|Amphibious Construction Battalion 2|
|Active||1942 - present|
|Garrison/HQ||JEB Little Creek|
"We Build - We Fight"
Operation Desert Storm
Operation Iraqi Freedom
Operation Unified Response
|Captain Heather Walton|
Amphibious Construction Battalion TWO (abbreviated as ACB 2, or PHIBCB 2) is an amphibious construction battalion in the United States Navy based in Little Creek, Virginia. Amphibious Construction Battalion ONE is its sister unit based in Coronado, California.
PHIBCB TWO combines the small craft expertise of the surface navy with the construction capabilities of the Naval Construction Force. We support Commander, Naval Beach Group Two in amphibious force projection with fully trained, combat ready forces.
ACB Two has its beginnings in World War II. It started out as the 105th Naval Construction Battalion. She was commissioned 24 July 1943 at Camp Peary. From there she was sent to Camp Parks, in California, and then to Advance Base Depot Port Hueneme. While there the battalion became part of movie history by providing the men and equipment for staging portions of the filming of The Fighting Seabees. At Port Hueneme the 105th boarded the United States Army Transport Sea Devil bound for New Guinea via Townsville, Australia. There, she would join the 7th Fleet at Milne Bay and her sister battalion the 104th. At Milne, the primary tasks were the construction of an Amphibious Training Center, the battalion's camp, a Liberty ship pier, and a tank farm on Swinger Bay (adjacent the Coral Sea). The Seabee's historian William Huie states that if all the warehouses built by the 105th at Milne were combined it would create a structure 40' x 75,000' (15 miles). The battalion also assisted the Army with the construction of Turnbull Field on Stringer bay.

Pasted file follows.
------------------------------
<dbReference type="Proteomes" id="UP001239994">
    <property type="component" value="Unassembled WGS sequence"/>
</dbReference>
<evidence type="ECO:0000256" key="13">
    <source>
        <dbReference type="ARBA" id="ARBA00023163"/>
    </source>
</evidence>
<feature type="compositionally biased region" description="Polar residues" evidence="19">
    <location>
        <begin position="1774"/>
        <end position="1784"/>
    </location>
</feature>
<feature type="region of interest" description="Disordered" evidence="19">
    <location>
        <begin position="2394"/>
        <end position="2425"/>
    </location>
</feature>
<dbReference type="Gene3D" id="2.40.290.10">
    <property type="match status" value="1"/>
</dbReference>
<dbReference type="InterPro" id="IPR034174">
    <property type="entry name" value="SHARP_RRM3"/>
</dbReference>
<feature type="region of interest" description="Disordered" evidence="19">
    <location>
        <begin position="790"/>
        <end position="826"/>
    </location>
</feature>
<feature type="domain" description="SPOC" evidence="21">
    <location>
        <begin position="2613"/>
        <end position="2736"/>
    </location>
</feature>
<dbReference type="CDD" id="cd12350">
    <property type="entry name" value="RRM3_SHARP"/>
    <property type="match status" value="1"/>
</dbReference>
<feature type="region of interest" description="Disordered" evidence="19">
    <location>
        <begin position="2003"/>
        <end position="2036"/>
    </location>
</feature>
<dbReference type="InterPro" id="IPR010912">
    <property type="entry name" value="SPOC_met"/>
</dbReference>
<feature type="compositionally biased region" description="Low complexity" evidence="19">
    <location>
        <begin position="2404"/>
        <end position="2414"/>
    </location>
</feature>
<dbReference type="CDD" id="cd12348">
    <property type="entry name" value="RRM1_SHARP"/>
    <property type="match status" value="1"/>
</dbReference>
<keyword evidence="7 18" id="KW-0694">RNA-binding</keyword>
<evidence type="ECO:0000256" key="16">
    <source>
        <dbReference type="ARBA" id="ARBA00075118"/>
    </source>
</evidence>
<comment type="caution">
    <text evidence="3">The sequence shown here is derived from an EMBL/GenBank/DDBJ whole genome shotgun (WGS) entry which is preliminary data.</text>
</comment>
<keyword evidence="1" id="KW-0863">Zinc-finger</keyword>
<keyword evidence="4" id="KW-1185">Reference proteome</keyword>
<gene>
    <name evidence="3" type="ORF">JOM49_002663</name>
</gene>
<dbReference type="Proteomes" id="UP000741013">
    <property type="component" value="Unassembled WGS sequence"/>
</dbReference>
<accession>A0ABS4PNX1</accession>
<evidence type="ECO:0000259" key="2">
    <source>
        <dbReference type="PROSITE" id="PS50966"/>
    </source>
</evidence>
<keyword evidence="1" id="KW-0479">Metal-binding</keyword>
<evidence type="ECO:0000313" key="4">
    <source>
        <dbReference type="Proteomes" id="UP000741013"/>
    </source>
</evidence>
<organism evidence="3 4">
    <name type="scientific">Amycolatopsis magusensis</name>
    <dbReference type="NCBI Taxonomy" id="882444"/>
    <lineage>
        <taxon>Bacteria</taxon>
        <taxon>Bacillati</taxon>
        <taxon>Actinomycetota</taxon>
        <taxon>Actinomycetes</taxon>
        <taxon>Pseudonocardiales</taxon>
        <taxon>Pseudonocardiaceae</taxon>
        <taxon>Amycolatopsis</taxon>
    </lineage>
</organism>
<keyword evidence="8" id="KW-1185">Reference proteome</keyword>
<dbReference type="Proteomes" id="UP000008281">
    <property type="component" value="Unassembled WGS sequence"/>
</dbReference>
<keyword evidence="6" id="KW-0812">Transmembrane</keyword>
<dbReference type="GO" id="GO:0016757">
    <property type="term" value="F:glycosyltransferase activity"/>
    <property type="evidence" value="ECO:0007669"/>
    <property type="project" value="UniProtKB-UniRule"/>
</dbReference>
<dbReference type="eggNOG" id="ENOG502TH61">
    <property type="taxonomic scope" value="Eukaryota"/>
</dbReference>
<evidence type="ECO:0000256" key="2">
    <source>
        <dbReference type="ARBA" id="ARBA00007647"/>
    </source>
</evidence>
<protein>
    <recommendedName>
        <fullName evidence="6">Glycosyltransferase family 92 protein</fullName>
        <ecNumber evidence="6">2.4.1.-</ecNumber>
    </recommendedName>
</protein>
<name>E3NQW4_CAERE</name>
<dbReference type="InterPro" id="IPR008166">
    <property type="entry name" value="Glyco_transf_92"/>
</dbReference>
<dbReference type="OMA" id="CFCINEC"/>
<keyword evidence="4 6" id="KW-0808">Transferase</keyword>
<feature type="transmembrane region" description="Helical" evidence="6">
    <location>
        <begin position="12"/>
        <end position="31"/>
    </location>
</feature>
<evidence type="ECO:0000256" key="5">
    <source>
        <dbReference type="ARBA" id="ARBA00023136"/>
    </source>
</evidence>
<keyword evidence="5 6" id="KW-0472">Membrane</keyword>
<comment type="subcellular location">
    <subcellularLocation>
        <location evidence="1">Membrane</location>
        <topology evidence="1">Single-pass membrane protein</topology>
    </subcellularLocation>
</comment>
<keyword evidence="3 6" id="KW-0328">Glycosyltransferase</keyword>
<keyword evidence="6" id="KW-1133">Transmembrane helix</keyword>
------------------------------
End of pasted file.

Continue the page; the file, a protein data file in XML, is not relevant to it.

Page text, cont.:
The battalion also had several detachments. One went to Hilimoi Bay to help the 91st CB build a hospital for shipment to a forward site. Another 150 men built a second sawmill to augment the one being run by the 84th CB at Milne Bay. Of note are two 105 specialized details of divers that traveled over a hundred miles on undisclosed missions. Milne Bay is one of the most malaria infested regions of the world and the 105th was there from January to October 1944. That month, several LSTs arrived to embark the battalion for Island "X". En route they laid up a few days at Hollandia. On 24 October 1944, or D-plus 4, the battalion landed at Tacloban, Leyte. The 105th was the first entire Seabee Battalion to land in the Philippines. Also landing at Tacloban were the 75th CB and the 1024 CBD (they all were part of the 12th Construction Regiment). The 104th would be sent there too. The following day, 400 men were sent to Anabong Point. November 12 saw the rear echelon arrive at San Pedro Bay, Leyte, from Milne Bay. On that same day, the OIC at Anabong Point sent a detachment to San Antonio, Northern Samar. Before the war was over there would be additional detachments sent to Talosa, Guiuan, Balingaga, and Osmena. The 105th's cruisebook states "the 105th is a battalion distinguished only by its normalcy." In the Philippines, she built an airfield, roads, barracks, camps and water tanks. During the first 31 days she came under air attack 138 times. On V-J Day, there were 32,000 Seabees in Subic Bay including those in the 105th. The battalion made itself a reputation known as far back as Australia for "moonlight acquisition" activities.